When administrators took over the running of Carluccio’s, the struggling Italian-themed U.K. restaurant chain at the end of March, they found investors had one major issue: figuring out how much it was worth in the post-lockdown world.
Phil Reynolds, one of the administrators and a partner at advisory firm FRP, said that potential buyers wrestled with cost estimates for social distancing measures as well as the future of consumer behavior.
“This uncertainty had an impact on the price that parties were willing to pay,” he said.
Covid-19 has hit the hospitality industry hard all over the world. In the U.K., the pandemic piled more trouble onto a mid-market restaurant sector that’s already suffered years of collateral damage from a declining retail industry and associated hollowing out of British town centers.
A sector that until recently was a common target for profit-hungry private equity buyers is now characterized by cost-cutting drives and humbling negotiations with creditors to soften terms attached to debts that they’re struggling to meet.
State-led programs to keep businesses afloat during the lockdown have offered respite to some, but not all, according to Kon Asimacopoulos, partner in the European restructuring group at law firm Kirkland & Ellis.
“While some restaurants have been able to access government liquidity schemes, many have been unable to do so given strict eligibility criteria,” he said.
The nationwide lockdown in late March as the pandemic took hold made an early casualty of Carluccio’s, whose blue-fronted outlets are familiar across British towns and cities. It was eventually sold to Boparan Restaurant Group on May 22, ensuring the brand will live on but with just 30 of its 70 sites open and only after more than a thousand job losses.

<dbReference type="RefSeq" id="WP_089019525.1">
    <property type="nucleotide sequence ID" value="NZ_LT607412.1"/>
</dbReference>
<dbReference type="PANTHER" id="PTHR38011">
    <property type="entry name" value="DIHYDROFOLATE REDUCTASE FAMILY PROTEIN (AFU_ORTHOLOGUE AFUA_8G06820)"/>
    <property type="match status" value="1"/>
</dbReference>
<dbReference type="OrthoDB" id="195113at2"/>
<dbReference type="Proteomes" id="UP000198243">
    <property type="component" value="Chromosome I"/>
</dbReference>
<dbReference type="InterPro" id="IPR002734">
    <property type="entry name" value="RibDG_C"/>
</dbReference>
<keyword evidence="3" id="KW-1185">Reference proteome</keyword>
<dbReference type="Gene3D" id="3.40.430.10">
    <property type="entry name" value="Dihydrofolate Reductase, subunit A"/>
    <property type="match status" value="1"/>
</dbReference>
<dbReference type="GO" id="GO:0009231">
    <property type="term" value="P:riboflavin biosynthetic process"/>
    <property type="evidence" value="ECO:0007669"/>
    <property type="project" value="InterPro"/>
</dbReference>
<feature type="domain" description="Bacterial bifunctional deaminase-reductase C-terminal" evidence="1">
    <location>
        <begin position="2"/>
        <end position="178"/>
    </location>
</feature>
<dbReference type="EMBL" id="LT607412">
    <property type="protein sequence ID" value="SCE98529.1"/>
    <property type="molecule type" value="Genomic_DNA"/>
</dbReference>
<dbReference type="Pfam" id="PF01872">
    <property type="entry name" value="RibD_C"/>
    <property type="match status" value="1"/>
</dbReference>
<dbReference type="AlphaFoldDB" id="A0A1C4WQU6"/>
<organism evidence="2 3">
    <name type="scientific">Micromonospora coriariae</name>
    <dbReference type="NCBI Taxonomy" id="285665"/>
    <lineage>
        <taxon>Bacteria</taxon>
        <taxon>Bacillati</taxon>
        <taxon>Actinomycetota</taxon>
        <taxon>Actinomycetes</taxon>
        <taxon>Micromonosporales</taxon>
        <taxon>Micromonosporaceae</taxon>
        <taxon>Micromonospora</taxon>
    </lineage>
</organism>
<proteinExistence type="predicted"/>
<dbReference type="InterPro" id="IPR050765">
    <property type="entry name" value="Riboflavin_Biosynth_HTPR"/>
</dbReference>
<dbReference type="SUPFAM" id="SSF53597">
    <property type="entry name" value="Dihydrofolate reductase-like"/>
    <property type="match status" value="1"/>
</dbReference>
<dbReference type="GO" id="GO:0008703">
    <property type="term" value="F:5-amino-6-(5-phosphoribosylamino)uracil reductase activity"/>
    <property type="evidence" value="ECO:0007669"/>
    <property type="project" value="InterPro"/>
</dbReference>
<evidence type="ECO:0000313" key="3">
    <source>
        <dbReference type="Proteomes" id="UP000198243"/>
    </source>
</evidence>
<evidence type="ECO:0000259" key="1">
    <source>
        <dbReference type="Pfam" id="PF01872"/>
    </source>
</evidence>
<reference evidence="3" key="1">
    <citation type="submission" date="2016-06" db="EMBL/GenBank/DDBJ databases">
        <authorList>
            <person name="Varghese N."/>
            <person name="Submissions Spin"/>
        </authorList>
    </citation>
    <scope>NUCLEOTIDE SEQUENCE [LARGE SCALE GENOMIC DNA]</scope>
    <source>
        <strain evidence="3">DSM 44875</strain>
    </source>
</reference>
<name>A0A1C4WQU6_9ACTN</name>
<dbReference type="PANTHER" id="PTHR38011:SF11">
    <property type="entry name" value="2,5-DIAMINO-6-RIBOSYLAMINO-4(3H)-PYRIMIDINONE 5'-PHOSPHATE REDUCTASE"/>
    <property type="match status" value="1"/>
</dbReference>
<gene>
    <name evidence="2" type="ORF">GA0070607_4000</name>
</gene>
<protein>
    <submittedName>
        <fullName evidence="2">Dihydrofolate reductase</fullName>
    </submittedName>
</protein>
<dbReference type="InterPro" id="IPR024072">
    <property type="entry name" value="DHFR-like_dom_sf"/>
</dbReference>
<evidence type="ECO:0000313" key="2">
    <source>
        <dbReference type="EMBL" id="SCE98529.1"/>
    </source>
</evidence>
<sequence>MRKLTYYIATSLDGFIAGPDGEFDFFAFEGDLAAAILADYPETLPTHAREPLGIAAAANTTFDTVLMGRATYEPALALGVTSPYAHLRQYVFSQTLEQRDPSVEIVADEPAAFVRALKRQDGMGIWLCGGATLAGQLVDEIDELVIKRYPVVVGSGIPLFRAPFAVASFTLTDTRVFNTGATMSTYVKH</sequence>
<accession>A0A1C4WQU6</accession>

Equally ubiquitous names are also struggling. Azzurri group, owner of the Zizzi chain, and Casual Dining Group, which counts the faux French Cafe Rouge chain among its assets have also brought in advisers, buckling under debt loads as their revenues collapse.
“Sites in city centers and around tourist attractions are going to be impacted in the medium term as people continue to work more from home and tourist flows remain low,” said Sophie Aldrich, an analyst at Aberdeen Standard Investments.
A third of businesses in the eating and drinking out sectors expect to close some sites permanently, according to a survey conducted by CGA in April.
The number of petitions to wind up restaurants over unpaid bills jumped to 53 from the beginning of the year until April 20, up 165% from the same period last year. Another surge is expected to follow once lockdown measures are relaxed, according to a report by accountants UHY Hacker Young.
Lenders to the chains have offered some support, for example by providing loan forbearance for a three-month period to their customers, FRP’s Reynolds said, but there may come a crunch point when this expires at the end of June.
As for rent, one of the biggest fixed costs for businesses, most landlords have supported business tenants who have defaulted as a result of Covid-19 — so far.
“Mainly because this is the right commercial decision, but also because of a government-imposed moratorium on forfeiture action,” Glen Flannery, a restructuring lawyer at CMS, said.
The moratorium ends on June 30 but may be extended after that.
As restrictions are eased, landlord-tenant disputes are likely to increase as landlords seek to recover arrears of rent and tenants seek to rationalize their property costs, he added.
In this environment, Britons are certain to notice shifts in their options for eating out. A customer base that’s squeamish about using public transport will make it difficult to run a viable restaurant in the commercial centers of big British cities which offer few places to park and are often too far from residential suburbs to be accessible on foot.
Will Wright, head of Regional Restructuring at KPMG in the U.K., thinks that as a result, smaller towns will do better than bigger cities.
“High density corporate environments are going to suffer because more people are going to work from home,” he said. “Are people going to go to central London in the underground or bus to go to a restaurant?”
— With assistance by Lucca De Paoli
The post Brits Emerge From Lockdown to Find Affordable Dining Threatened appeared first on Bloomberg.